Oh, I must see if I can find the George Carlin piece. Thanks! Yes, old letters are still magical. Old postcards are wonderful, too. I did a blog post on one my dad sent me when I was a child: https://carondann.com/2013/03/18/new-york-1968-love-daddy/
I have a thing for old letters too. There’s something romantic about them. I still write them myself. Some people think I’m weird because of it, but hey, I guess I am weird.
It’s definitely a good thing to cut down on clutter, but never get rid of the book collection! (Well, unless of course it starts to take over your home.) 😛
And isn’t it wonderful to receive a letter, waiting in your mail box, with real stamps on it and a handwritten envelope. Those typed envelopes that are usually bills, I can do without!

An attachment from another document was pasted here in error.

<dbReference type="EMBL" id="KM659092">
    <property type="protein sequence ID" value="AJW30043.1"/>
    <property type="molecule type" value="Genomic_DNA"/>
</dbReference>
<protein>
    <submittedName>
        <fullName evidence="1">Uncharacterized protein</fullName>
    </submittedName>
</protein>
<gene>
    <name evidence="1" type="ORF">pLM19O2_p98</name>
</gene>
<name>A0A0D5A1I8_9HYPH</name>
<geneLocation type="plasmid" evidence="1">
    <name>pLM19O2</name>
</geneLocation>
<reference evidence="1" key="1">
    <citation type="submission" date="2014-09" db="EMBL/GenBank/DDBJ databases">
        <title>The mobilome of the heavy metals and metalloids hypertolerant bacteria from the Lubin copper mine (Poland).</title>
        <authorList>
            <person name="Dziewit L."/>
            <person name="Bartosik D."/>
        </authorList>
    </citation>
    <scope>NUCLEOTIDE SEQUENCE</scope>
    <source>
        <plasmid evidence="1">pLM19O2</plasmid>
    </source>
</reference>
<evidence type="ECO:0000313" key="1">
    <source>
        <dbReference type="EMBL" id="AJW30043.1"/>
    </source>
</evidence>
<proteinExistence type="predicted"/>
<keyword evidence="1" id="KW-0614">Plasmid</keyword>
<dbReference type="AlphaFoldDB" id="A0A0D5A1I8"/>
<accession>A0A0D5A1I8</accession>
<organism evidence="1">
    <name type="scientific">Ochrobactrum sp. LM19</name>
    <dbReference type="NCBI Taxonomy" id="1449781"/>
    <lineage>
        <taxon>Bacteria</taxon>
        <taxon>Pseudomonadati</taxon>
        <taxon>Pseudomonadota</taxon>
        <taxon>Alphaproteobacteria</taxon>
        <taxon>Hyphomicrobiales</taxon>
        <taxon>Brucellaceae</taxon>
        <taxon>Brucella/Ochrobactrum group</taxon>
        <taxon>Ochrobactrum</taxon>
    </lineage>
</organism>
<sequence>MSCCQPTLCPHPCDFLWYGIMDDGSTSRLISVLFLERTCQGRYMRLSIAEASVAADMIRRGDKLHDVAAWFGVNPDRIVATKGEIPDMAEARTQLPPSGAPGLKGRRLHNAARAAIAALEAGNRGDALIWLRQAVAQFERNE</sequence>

I have had to cull my book collection over the years, unfortunately, especially as I have moved between three countries. But I have really only given away books I will never read again, especially tatty paperbacks.
It is exciting! & Yes, sometimes bills certainly make me want to cry. Especially those threatening second notices when you’ve fallen severely behind.
Ugh, yes. They are so much more imposing in print than via email.
great post, caron. i’m working on that too. going through everything and weighing what to keep and what to toss. I’m getting better at it the more i do it.
Thank you! I always say, if in doubt, don’t throw out.
I totally agree with you but I would love to find some old letters bound together with a pink ribbon, I guess I am a bit of a romantic, plus it would be a great project to find out more about the letter writer 🙂